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Rare new species for £58m zoo upgrade

EDINBURGH Zoo is to bring in a host of rare and endangered species in a £58 million transformation over the next 20 years.

Zoo chiefs hope the introduction of orang-utan, giraffes and kangaroos will draw thousands more visitors and make the zoo one of the most advanced in the world.

They have also pledged to do more to help endangered species and plan conservation schemes, including a breeding programme for the at-risk Indian rhino.

Plans to move Mercedes the polar bear to the Highland Wildlife Park near Aviemore or to build her a better enclosure at the zoo - with the possibility of bringing in more polar bears - are also being considered.

The revamp will see the layout of the zoo dramatically changed, with new enclosures, covered areas and viewing areas.

Giant manatees - sea cows - will be brought to a massive new enclosure planned for them near the penguin area.

The zoo will be divided into four zones, allowing people to experience the wildlife of tropical rainforests, grasslands, woodlands and the oceans.

The redevelopment will also see a railway installed to improve access to all the enclosures, after decades of complaints about climbing Corstorphine Hill.

One of the first changes will be the creation of a new chimpanzee enclosure and the introduction of interactive displays and talks by keepers.

Less visible changes such as installing new drains and water supply will also be made.

David Windmill, chief executive of the Royal Zoological Society of Scotland,

said: "We want to allow people to get much closer to the animals, and we will be trying to get rid of as much of the metal fencing as possible.

"The penguins, for example, are enclosed not to protect the public, but to keep foxes out, and the new plans will see a fox-proof fence put up around the entire site, which will be a great start to us opening up the enclosures."

He added: "Obviously there are limits . . .

but there are ways to give a much better impression of the animal's natural habitat. Our tiger enclosure, for example, has metal poles disguised as bamboo which gives people the impression that they are only separated from these animals by some plants."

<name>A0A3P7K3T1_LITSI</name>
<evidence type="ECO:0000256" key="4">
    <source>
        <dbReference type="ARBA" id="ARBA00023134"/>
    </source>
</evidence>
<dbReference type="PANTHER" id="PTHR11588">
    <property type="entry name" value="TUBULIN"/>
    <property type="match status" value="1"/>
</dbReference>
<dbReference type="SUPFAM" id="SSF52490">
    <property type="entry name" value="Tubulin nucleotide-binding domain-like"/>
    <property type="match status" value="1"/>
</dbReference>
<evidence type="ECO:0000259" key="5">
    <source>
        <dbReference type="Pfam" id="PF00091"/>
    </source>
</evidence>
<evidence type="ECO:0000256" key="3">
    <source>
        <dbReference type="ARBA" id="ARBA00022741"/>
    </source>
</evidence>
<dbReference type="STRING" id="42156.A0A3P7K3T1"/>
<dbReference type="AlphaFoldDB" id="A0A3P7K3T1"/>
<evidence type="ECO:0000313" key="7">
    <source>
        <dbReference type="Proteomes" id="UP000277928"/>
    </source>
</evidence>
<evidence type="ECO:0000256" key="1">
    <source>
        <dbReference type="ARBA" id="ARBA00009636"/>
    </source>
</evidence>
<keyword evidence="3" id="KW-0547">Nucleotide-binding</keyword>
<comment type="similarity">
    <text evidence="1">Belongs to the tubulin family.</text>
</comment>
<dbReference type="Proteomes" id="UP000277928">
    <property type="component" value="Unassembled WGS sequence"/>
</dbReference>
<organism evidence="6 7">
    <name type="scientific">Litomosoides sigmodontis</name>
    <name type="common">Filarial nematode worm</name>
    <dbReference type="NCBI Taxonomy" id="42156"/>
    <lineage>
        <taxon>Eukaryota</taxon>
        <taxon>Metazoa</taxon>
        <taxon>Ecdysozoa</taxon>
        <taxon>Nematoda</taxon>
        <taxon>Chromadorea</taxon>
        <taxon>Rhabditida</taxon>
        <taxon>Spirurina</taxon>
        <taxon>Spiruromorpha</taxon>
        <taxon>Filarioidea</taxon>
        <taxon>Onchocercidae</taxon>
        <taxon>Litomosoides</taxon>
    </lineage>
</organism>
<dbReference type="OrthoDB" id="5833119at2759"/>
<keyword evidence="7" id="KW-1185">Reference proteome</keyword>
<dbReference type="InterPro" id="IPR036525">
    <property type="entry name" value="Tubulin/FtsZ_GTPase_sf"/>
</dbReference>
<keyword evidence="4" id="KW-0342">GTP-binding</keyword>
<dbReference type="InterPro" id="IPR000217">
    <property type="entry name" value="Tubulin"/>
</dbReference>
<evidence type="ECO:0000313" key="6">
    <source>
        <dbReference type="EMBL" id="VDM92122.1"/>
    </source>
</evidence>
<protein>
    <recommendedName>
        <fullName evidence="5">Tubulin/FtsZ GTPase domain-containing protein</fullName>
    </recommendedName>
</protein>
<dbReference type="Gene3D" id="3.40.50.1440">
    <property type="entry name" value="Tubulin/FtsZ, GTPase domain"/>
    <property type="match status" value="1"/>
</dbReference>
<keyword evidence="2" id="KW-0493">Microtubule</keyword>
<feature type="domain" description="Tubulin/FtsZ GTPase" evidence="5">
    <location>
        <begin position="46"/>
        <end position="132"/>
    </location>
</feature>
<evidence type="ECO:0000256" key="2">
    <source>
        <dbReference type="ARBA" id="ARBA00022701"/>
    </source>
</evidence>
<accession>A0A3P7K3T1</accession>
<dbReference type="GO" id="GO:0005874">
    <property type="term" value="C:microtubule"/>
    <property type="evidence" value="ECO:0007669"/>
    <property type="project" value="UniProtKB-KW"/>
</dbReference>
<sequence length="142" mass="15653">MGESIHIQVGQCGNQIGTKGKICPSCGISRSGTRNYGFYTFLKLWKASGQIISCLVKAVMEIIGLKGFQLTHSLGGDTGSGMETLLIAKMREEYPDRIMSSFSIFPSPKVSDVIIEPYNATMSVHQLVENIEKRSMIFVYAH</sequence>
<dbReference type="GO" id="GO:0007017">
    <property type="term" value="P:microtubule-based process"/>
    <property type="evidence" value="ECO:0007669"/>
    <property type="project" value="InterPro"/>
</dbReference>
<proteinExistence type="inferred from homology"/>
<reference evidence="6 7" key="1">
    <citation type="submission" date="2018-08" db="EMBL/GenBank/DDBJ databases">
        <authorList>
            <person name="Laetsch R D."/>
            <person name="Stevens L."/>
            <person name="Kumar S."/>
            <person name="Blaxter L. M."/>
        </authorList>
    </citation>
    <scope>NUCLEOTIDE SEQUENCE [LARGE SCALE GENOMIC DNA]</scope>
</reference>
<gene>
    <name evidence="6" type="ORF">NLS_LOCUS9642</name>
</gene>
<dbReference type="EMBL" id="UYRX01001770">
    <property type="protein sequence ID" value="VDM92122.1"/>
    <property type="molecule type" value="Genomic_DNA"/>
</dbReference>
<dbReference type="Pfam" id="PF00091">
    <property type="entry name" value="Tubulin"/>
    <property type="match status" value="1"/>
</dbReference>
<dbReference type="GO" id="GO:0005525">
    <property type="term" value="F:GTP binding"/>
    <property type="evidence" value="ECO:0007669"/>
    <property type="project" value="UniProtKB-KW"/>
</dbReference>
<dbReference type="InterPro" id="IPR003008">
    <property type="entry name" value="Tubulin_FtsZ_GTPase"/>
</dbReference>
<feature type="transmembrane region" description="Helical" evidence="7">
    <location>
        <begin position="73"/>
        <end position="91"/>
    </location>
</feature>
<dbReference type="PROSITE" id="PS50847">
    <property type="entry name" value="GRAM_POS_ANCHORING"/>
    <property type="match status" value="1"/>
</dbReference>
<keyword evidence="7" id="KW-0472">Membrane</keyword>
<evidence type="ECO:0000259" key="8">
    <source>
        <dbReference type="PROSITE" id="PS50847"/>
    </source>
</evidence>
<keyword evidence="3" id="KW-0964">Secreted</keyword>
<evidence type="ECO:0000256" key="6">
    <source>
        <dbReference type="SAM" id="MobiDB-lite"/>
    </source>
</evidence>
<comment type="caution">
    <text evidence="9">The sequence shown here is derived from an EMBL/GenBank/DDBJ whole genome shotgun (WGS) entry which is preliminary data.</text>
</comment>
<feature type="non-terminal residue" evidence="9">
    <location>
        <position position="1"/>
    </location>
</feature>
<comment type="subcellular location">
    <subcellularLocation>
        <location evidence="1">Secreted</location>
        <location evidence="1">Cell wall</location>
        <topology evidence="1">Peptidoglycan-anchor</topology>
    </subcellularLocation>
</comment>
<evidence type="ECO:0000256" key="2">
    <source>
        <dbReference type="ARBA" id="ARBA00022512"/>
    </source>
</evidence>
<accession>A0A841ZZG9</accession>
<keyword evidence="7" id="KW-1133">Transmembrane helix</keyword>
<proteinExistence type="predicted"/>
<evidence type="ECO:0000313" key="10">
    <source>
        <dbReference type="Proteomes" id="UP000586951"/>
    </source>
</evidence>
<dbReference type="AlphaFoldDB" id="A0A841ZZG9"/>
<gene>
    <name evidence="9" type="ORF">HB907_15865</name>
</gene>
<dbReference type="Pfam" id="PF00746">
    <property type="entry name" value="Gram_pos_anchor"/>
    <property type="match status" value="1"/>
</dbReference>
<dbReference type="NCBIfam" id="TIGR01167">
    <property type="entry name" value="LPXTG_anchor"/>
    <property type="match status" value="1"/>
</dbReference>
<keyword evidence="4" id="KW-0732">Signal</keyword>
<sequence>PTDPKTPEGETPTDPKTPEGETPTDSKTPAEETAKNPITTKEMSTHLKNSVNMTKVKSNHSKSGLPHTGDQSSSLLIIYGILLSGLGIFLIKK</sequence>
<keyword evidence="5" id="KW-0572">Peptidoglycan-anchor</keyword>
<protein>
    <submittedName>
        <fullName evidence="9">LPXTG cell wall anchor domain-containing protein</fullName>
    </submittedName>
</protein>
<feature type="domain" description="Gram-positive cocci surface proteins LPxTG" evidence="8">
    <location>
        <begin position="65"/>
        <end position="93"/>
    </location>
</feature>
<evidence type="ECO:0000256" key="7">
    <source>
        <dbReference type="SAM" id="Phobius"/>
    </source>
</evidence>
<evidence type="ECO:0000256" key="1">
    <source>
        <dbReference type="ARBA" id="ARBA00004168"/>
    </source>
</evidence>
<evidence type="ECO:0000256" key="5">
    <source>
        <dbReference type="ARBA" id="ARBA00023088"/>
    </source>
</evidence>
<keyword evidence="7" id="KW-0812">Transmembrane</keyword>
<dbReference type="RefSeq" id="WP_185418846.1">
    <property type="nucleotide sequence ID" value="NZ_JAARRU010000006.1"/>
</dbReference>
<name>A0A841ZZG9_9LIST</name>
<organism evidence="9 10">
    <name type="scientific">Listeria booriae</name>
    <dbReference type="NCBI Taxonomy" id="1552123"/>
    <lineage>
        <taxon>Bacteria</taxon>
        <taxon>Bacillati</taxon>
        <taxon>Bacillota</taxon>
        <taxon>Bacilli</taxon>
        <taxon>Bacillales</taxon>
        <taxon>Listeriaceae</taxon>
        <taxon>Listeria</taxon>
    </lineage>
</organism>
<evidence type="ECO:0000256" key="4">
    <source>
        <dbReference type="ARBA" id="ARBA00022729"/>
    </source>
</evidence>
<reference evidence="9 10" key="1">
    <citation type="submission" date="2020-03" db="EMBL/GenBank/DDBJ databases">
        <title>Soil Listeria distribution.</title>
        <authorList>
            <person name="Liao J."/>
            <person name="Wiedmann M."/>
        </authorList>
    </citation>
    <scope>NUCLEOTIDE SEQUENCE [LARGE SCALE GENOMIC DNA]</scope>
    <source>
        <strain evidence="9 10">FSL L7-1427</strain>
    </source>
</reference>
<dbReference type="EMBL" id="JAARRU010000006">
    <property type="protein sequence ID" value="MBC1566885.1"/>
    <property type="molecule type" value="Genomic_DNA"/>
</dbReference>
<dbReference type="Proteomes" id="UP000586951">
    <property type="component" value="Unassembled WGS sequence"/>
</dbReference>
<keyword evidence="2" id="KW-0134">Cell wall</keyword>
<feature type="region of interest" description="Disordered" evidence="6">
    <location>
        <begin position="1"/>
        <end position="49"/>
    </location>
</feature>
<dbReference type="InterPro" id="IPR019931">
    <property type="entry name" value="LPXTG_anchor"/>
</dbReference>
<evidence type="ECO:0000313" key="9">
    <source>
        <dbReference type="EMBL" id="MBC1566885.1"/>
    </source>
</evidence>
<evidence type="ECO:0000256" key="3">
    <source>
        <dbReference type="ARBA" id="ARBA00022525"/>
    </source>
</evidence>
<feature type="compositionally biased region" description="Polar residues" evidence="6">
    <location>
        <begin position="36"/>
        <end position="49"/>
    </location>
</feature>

The grasslands area - one of the four different "biomes" mimicking different environments - will be created at the top of Corstorphine Hill, which is one of the zoo's largest open areas and ideal for recreating an African plain.

The oceans and wetlands area will be created around the existing penguin enclosure, while the woodlands area will go between that and the top of the zoo.

The tropical forest area, which will include the new Budongo chimpanzee enclosure, will be built up the east side of the zoo.

"We will use things like ditches and water features to allow several different species to be kept in the same area," said Mr Windmill.

"Obviously they will be separated, but it will not appear that way, and so people will get a better idea of what it is like for these animals in the wild."

Conservation is a strong part of the masterplan, and later this year two Indian rhinos are expected to arrive from Basle in Switzerland, with a third coming in 2007 to start a breeding programme.

MR Windmill said that over the next three years the zoo's most popular animal, Mercedes, would be given a new living environment - either at Edinburgh or in the Highlands.

And while he said the possibility of bringing more polar bears to Edinburgh had not been ruled out, he insisted it would only happen if there was a strong conservation reason to do so - something increasingly likely given the perilous state of the animals in the wild due to melting ice caps.

Mr Windmill said: "We have had Mercedes checked over thoroughly by vets who say she's in great condition, so we are obviously doing a good job looking after her. But we fully accept that her enclosure is not acceptable in a modern zoo and so we will be looking to change that over the next two or three years.

"One option is to move her to the Highland Wildlife Park, and it would be great to see her with all that space when the hills were covered in snow. We may also build her a new enclosure at the zoo, as she could last another ten years. We will look again at the situation in 2010 and see whether there is a valid conservation argument for creating a bigger polar bear enclosure to enable us to start a breeding programme."

Creating a tank to house the manatee will be another huge task, and Mr Windmill admitted it was a long-term project, with the animal not likely to arrive at the zoo within the next ten years.

Manatees are large, grey-brown aquatic mammals with bodies that taper to a flat, paddle-shaped tail, two flippers and a wrinkled face with whiskers on the snout. Their closest relative is the elephant.

The zoo currently attracts more than 600,000 visitors a year, with most coming from within Britain, and one of the key aims of the redevelopment is to bring in more overseas visitors.

An assessment carried out by the zoo suggests the new animals and enclosures could bring in up to 900,000 visitors a year, creating more than 40m for the local economy. And work to build and staff the new habitats is expected to create more than 320 jobs.

Work on the 5.65m chimp enclosure is expected to start later this year, thanks to 1.8m funding from Scottish Enterprise Edinburgh and Lothians.

It will be linked closely with the zoo's ongoing conservation work in the Budongo Forest, East Africa's largest remaining mahogany forest and home to around 700 chimpanzees.

The zoo is currently working with researchers in the forest to study the behaviour of the chimpanzees and try to help conserve their natural habitat.

A free exhibition outlining the ambitious changes planned for the next two decades will open to the public on Saturday.

 
 
 

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